I lay on my hospital bed, the crisp white cover pulled up to my chin. Outside the sun was shining and the sunflowers on my windowsill were blooming the last late summer blooms, but my heart felt chilled to the core. The earlier pains had subsided, leaving me with an utterly hollow feeling. The clock on the opposite wall ticked noisily and I closed my eyes, listening to the hypnotic beat of the ticking. It was only three o’clock the last time I checked, which meant that I had another thirty minutes to kill before Chris turned up from college. I pulled myself into a seating position, my faded blue pyjamas hanging loose on my body. I reached over to the bedside table and searched around for the TV remote, then proceeded to flick on the tiny screen suspended in the corner of the room. The noises of a cooking competition filled the empty room, the clanging of pots and pans and the gushing voices of the contestants sounding so out of place in a maternity ward. I pressed the “next” button, and was greeted with the monotonous voiceover of a badly made documentary on the Australian desert. What had happened to daytime TV? I swore it was much better in the days of my childhood. I could remember being so excited to stay home sick during primary schools, because it meant that I would be able to watch a marathon of my favourite cartoons. I flicked through the rest of the channels, trying to look for something half decent to keep this loneliness and need away from me.
“Nine out of ten dentists recommend Oral-B,” said an advertisement on channel 32.
“Now pour a good serving of sauce over your mussels and sprinkle some parsley over the top,” instructed a celebrity chef from channel 27.
“Life at One: A Documentary on Children’s Development,” heralded a program off channel 34, with clips of children and their parents scrolling across the screen.
I put down the remote, my eyes fixed on the innocent faces smiling and babbling away from inside the TV. I tried to stop myself, but my imagination was miles beyond my control. I couldn’t help but try to picture what Delia would look like on her first birthday. Would she still have the same wispy blonde hair? Would her eyes stay the same bright blue, or would they darken into another unknown shade? Would she be able to crawl yet, her chubby limbs taking her across the floor to discover a whole new world?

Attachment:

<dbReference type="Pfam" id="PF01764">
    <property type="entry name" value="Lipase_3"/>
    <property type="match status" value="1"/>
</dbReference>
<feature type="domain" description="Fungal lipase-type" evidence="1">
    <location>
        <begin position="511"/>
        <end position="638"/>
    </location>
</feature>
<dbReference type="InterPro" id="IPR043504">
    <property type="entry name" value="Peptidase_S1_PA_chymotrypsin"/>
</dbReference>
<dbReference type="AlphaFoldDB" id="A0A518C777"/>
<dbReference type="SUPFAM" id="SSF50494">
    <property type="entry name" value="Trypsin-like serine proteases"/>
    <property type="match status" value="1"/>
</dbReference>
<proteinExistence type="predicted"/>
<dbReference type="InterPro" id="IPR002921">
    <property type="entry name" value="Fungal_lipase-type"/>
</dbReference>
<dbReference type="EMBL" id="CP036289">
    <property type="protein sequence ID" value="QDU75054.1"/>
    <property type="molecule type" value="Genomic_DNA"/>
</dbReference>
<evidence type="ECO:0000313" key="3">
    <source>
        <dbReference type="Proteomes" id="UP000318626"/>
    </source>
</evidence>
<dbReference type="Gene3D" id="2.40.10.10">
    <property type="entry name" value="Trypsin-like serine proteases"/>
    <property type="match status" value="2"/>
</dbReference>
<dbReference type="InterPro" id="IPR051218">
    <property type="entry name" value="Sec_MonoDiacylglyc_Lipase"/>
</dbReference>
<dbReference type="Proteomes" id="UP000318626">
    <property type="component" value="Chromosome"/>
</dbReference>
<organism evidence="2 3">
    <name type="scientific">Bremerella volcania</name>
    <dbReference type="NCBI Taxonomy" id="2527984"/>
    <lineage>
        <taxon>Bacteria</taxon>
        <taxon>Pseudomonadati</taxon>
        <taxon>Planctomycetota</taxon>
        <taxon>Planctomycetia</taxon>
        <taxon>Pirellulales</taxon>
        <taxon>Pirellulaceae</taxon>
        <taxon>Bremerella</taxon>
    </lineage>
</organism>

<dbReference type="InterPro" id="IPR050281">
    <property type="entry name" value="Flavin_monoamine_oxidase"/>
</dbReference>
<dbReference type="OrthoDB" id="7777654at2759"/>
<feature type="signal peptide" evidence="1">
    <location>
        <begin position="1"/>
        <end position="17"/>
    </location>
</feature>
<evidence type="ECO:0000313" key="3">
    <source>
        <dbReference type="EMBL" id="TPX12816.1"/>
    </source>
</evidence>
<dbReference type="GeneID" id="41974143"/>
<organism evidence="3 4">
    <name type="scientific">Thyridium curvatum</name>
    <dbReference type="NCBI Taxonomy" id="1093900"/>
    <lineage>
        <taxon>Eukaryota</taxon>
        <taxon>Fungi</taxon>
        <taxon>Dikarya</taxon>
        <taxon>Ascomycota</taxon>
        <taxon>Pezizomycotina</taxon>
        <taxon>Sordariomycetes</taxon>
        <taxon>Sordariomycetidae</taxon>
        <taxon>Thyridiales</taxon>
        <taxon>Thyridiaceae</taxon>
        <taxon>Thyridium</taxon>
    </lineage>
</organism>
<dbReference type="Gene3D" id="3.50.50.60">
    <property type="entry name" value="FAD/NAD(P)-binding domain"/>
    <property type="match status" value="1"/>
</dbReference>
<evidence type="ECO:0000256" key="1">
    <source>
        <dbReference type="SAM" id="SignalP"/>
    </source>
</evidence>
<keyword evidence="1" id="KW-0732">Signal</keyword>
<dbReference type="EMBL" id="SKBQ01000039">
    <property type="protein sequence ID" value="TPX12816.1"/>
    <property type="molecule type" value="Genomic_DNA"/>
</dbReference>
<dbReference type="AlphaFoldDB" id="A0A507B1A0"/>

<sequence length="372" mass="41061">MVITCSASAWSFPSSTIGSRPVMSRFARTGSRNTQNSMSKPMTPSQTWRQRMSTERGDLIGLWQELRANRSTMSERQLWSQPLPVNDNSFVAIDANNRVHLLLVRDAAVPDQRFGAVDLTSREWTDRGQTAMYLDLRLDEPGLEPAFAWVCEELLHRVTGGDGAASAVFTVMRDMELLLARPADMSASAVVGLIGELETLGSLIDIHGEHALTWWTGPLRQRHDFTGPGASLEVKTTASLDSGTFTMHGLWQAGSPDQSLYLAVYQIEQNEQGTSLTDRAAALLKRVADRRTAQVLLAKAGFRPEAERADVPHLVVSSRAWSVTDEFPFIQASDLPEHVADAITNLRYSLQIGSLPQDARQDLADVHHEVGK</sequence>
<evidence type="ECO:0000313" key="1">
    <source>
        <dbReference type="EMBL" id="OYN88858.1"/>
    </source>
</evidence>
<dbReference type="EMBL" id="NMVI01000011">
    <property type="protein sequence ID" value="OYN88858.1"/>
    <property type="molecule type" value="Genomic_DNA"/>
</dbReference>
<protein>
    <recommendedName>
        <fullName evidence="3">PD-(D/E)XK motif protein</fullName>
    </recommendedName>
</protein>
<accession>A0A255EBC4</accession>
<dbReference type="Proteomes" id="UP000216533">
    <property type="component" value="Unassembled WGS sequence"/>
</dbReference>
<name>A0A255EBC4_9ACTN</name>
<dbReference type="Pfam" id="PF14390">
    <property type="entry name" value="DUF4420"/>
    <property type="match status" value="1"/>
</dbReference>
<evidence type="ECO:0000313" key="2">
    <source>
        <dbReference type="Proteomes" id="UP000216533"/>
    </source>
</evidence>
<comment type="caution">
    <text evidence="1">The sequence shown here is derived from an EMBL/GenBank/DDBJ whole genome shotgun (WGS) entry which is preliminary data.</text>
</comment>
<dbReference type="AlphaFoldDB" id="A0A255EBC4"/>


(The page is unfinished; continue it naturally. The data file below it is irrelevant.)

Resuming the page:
“Mama?” said a little boy from the TV, his voice curling up with delight at this newfound skill that he had acquired.
The presenter from the screen cooed, and then turned around to inform the audience of the many other skills that their child would acquire in that very first year of life. I found myself wondering about Delia’s firsts. Would her first smile be reserved to that woman and her husband, a sweet toothless smile that shows complete happiness? Would the person she first reach out to be her new parents? Would her first word be “Mama”? Would I ever get to hear that word?
“A Smoky Martini and a Blue Hawaii please,” ordered Maddi, twisting around in her seat to face the bartender.
“Just a Blue Hawaii, no martini,” I corrected, my hand coming up subconsciously to my belly.
“Blue Hawaii coming right up,” the bartender said, turning away to mix up the cocktails.
“What’s with you tonight?” Maddi asked, “Smoky Martini’s always your favourite.”
“I’m not drinking alcohol for the next few months or so,” I replied, crossing my fingers and toes that Maddi won’t read between the lines of my answer.
“What’s this? Is this another one of those ridiculous resolutions that you made up every year?” my best friend asked, swivelling around on her bar stool to face me.
I let out a small breath of relief. Good, she didn’t get it.
“Or are you hiding something from me Bonnie Conry?” she continued, “Don’t tell me Chris knocked you up and you hid it from me all this time.”
“No, just a silly resolution of mine,” I replied, trying to be nonchalant.
“Really Bonnie? You do know you suck at lying yeah?” Maddi said, winking at me, “So tell me all the details! How dare you hide something as big as this from me!”
“Hey, just a warning,” I said, “It really is not what you think.”
“Oh come on,” she said, putting my hand up against my midriff, “No way is this a food baby, unless if you somehow pigged out on your whole pantry.”
“There is a baby,” I said, biting my lips.
How was I supposed to tell her the truth about the baby?
“So I’m right?” Maddi said, grinning wickedly and reaching into her bag to pull out her cell phone, “Let me just text a nice congratulations to Chris.”
“Stop it!” I said, a bit louder than I intended, “We’re not keeping the baby so don’t bother congratulating him.”
“What?” Maddi gasped, “Are you going to abort it? But that’s cruel! At least...”
“Just shut up for a moment and listen Mad,” I said, already fabricating a lie in my head, “I’m not aborting it. You know I despise abortion. And this is my child... our child after all.”
No, this was just some baby, it was not mine. I tried to shove the memory of the words I just said out of my head, denying the thread of relation that existed between me and it. There was no way I would let myself become attached to this child, and if that meant I have to cocoon myself in a web of lies then so be it.